A Brooklyn man who goes by the nickname “Moneybags” was hit with 18 1/2 years in prison Friday for posing as an NYPD cop to rob a drug dealer then rape the pusher’s sister, officials said.

Devone Jefferys, 28, was convicted at trial of robbery conspiracy, attempted robbery of heroin and cash, and the unlawful use and possession of a firearm for the July 31, 2015, home invasion and rape in Williamsburg, Brooklyn.

Jefferys, a reputed Bloods gang member, and his co-defendant impersonated police officers when they stormed into the apartment, their guns pointed at a pregnant woman who was in labor and the dealer’s mother and sister.

The duo ordered them to lie on the floor and bound them with duct tape. Jefferys ransacked the apartment searching for drugs and cash, while he and his cohort aimed their guns at the victims’ heads and the pregnant woman’s stomach, authorities said.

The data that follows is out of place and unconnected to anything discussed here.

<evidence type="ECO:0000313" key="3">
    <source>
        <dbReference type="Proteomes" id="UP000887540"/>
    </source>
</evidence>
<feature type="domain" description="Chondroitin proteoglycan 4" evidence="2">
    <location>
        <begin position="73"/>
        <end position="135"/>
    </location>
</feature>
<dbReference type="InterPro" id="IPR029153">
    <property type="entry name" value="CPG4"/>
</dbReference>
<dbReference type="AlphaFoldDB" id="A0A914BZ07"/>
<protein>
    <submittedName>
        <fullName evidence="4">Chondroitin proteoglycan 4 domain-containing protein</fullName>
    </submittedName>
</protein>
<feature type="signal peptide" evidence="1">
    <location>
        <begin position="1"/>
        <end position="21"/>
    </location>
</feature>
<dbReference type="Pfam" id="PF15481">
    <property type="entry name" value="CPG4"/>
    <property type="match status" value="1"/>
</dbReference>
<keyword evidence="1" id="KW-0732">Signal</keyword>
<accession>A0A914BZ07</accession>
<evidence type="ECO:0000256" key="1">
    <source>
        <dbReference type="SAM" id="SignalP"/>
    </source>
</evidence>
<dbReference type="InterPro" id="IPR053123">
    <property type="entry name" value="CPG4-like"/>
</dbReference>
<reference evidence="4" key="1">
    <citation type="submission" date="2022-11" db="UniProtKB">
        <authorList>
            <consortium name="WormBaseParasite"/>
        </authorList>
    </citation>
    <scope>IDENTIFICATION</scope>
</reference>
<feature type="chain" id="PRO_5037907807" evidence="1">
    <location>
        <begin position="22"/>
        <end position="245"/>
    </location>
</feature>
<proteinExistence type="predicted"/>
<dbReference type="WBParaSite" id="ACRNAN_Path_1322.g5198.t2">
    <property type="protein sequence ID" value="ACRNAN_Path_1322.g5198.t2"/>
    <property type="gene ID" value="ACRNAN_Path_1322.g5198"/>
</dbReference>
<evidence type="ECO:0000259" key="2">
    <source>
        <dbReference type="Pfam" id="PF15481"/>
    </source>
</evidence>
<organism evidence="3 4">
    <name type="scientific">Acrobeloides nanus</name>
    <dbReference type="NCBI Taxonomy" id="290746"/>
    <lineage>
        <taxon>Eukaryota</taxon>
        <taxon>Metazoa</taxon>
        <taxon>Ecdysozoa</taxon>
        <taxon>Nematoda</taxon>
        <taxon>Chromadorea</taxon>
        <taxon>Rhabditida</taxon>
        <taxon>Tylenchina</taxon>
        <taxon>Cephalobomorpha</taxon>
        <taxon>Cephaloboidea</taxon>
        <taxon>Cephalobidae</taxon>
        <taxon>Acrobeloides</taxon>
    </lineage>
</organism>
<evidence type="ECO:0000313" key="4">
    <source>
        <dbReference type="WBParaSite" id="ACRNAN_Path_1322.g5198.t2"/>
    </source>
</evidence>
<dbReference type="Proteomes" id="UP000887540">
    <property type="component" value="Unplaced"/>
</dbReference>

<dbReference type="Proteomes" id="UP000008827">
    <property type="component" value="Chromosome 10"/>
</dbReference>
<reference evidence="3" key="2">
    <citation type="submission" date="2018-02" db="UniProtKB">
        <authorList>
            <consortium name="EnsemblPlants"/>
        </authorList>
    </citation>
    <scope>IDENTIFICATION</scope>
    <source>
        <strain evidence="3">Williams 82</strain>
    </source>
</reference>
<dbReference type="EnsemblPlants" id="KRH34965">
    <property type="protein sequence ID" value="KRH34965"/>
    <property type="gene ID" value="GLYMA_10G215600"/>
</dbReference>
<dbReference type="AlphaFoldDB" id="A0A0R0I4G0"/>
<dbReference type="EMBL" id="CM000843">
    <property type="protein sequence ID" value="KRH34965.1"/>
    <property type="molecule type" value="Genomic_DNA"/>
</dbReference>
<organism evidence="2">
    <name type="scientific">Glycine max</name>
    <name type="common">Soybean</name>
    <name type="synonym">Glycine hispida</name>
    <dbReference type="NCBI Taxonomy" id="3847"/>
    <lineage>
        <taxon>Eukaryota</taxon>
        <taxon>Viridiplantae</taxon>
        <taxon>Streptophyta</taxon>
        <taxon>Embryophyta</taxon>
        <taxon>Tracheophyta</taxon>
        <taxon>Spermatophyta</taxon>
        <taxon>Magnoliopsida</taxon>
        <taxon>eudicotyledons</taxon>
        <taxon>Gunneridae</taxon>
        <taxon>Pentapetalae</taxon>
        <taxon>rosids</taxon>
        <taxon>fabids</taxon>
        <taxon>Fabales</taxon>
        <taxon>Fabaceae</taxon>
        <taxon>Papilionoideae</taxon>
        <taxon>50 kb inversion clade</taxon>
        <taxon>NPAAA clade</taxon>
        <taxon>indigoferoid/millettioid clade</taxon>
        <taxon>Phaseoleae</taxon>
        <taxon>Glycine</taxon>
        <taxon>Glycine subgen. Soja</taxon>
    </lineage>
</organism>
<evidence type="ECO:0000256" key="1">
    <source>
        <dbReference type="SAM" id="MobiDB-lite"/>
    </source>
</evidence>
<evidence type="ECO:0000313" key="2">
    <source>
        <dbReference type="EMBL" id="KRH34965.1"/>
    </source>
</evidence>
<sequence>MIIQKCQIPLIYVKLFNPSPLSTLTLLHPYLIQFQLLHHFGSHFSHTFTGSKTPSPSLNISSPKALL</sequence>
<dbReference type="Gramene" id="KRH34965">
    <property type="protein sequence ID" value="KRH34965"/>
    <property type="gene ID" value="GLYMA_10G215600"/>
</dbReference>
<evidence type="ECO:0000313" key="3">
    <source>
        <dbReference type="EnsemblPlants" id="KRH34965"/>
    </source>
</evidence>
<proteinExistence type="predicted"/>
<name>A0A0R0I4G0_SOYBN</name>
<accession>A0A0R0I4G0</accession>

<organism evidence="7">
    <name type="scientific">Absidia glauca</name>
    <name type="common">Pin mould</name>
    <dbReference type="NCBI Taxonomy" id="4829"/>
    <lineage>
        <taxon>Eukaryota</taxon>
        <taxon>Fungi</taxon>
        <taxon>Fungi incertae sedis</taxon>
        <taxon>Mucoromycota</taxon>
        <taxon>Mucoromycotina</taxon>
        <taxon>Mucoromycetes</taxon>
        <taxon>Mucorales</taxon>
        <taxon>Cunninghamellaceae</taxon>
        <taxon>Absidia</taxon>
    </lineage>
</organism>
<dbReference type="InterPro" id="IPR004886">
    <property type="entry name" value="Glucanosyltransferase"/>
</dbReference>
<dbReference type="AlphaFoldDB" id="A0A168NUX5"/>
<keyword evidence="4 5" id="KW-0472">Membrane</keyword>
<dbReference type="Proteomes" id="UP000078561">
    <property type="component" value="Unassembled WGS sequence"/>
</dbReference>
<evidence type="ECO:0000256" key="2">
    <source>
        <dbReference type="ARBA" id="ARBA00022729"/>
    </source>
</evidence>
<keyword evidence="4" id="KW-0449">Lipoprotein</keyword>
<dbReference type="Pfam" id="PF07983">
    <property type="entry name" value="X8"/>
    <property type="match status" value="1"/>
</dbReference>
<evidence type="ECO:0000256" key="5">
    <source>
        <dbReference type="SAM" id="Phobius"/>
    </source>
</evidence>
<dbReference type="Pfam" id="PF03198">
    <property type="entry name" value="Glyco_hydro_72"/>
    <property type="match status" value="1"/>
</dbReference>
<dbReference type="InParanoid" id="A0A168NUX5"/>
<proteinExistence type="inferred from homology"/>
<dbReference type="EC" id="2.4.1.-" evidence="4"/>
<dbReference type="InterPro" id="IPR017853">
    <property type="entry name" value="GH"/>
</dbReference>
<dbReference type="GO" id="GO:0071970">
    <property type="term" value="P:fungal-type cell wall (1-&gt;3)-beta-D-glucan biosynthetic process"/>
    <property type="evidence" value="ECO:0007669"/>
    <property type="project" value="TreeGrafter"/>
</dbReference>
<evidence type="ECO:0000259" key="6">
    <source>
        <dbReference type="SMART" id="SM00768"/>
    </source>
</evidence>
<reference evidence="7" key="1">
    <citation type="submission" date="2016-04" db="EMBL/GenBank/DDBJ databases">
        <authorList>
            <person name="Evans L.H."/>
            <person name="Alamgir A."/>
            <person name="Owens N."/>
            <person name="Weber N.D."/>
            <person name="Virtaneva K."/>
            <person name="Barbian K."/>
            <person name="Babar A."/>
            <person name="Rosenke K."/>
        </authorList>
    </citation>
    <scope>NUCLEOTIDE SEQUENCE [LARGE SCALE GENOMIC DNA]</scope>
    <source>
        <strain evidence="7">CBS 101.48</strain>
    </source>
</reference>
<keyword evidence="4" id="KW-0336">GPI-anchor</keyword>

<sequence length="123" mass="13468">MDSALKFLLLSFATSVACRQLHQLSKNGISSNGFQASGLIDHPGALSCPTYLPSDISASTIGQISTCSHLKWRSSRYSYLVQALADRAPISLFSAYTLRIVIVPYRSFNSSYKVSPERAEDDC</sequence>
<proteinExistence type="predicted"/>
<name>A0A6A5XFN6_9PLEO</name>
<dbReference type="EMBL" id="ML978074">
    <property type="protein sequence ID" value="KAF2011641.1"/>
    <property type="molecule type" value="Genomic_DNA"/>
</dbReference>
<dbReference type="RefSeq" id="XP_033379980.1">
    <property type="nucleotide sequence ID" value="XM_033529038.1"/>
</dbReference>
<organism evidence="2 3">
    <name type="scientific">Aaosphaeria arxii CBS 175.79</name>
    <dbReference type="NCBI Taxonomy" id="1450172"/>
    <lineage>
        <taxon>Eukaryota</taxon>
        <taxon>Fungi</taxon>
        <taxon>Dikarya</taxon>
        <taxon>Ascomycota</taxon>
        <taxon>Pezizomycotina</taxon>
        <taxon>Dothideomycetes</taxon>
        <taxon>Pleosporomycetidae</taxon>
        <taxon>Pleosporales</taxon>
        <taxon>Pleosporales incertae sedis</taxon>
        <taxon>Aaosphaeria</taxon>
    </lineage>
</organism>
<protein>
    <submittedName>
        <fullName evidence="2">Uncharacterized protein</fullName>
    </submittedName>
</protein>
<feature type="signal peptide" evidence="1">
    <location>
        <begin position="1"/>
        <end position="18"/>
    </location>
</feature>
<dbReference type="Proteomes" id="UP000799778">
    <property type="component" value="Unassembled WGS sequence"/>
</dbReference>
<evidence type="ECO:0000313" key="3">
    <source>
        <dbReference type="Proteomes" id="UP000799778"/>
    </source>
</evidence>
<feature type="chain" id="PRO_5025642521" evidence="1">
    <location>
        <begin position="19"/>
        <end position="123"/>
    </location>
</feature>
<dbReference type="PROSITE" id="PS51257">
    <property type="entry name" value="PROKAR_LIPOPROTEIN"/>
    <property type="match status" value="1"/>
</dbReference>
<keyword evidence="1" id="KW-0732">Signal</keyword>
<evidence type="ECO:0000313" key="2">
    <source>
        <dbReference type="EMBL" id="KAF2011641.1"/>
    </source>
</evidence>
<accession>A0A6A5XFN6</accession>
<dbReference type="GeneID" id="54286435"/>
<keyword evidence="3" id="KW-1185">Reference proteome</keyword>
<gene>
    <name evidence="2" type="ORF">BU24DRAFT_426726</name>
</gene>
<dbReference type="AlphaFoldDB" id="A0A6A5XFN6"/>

After Jefferys realized that the dealer’s sister tossed a bag of heroin out a window, he dragged her outside to an alleyway and raped her, according to federal prosecutors.

“Today’s substantial sentence will protect the community by incapacitating this violent predator, who inflicted injury and terror upon his victims before he was brought to justice,” stated Acting U.S. Attorney Seth DuCharme.

U.S. District Judge Kiyo Matsumoto handed down the sentence in Brooklyn federal court.
The Detroit News
written by Robert Snell
Thursday October 22, 2020

Detroit — Federal prosecutors unsealed racketeering and drug charges Thursday against seven men, including the purported leader of the It's Just Us street gang who is accused of killing a man outside an eastside bar.